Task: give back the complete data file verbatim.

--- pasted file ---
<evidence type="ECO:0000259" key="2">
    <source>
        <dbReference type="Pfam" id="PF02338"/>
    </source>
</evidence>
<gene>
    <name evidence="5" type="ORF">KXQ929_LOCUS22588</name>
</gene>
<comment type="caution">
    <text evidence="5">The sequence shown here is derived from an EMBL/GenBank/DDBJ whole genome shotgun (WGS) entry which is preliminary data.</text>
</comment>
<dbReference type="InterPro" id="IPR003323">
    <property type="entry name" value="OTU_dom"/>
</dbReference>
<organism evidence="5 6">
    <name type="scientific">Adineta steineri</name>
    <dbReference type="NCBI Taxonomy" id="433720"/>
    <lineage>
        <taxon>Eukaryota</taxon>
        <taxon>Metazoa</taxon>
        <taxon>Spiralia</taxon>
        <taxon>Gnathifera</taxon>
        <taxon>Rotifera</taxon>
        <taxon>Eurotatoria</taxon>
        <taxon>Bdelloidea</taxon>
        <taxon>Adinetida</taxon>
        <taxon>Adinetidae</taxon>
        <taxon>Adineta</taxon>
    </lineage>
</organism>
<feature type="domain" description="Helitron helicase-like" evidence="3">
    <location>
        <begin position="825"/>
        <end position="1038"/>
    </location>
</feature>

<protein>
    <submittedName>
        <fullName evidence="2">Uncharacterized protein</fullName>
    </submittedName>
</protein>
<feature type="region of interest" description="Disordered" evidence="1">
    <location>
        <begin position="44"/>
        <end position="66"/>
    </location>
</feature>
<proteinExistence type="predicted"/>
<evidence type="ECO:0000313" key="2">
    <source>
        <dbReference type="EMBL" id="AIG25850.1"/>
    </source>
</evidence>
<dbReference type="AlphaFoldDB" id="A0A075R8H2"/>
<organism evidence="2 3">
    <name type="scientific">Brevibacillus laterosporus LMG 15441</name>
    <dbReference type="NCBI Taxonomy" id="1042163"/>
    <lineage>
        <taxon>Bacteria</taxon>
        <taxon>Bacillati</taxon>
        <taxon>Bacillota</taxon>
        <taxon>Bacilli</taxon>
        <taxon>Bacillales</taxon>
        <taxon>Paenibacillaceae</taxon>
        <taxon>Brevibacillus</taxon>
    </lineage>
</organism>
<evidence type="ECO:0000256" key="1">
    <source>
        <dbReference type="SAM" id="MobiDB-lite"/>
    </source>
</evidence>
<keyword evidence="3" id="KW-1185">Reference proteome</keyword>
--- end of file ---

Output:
<evidence type="ECO:0000259" key="2">
    <source>
        <dbReference type="Pfam" id="PF02338"/>
    </source>
</evidence>
<gene>
    <name evidence="5" type="ORF">KXQ929_LOCUS22588</name>
</gene>
<comment type="caution">
    <text evidence="5">The sequence shown here is derived from an EMBL/GenBank/DDBJ whole genome shotgun (WGS) entry which is preliminary data.</text>
</comment>
<dbReference type="InterPro" id="IPR003323">
    <property type="entry name" value="OTU_dom"/>
</dbReference>
<organism evidence="5 6">
    <name type="scientific">Adineta steineri</name>
    <dbReference type="NCBI Taxonomy" id="433720"/>
    <lineage>
        <taxon>Eukaryota</taxon>
        <taxon>Metazoa</taxon>
        <taxon>Spiralia</taxon>
        <taxon>Gnathifera</taxon>
        <taxon>Rotifera</taxon>
        <taxon>Eurotatoria</taxon>
        <taxon>Bdelloidea</taxon>
        <taxon>Adinetida</taxon>
        <taxon>Adinetidae</taxon>
        <taxon>Adineta</taxon>
    </lineage>
</organism>
<feature type="domain" description="Helitron helicase-like" evidence="3">
    <location>
        <begin position="825"/>
        <end position="1038"/>
    </location>
</feature>

<protein>
    <submittedName>
        <fullName evidence="2">Uncharacterized protein</fullName>
    </submittedName>
</protein>
<feature type="region of interest" description="Disordered" evidence="1">
    <location>
        <begin position="44"/>
        <end position="66"/>
    </location>
</feature>
<proteinExistence type="predicted"/>
<evidence type="ECO:0000313" key="2">
    <source>
        <dbReference type="EMBL" id="AIG25850.1"/>
    </source>
</evidence>
<dbReference type="AlphaFoldDB" id="A0A075R8H2"/>
<organism evidence="2 3">
    <name type="scientific">Brevibacillus laterosporus LMG 15441</name>
    <dbReference type="NCBI Taxonomy" id="1042163"/>
    <lineage>
        <taxon>Bacteria</taxon>
        <taxon>Bacillati</taxon>
        <taxon>Bacillota</taxon>
        <taxon>Bacilli</taxon>
        <taxon>Bacillales</taxon>
        <taxon>Paenibacillaceae</taxon>
        <taxon>Brevibacillus</taxon>
    </lineage>
</organism>
<evidence type="ECO:0000256" key="1">
    <source>
        <dbReference type="SAM" id="MobiDB-lite"/>
    </source>
</evidence>
<keyword evidence="3" id="KW-1185">Reference proteome</keyword>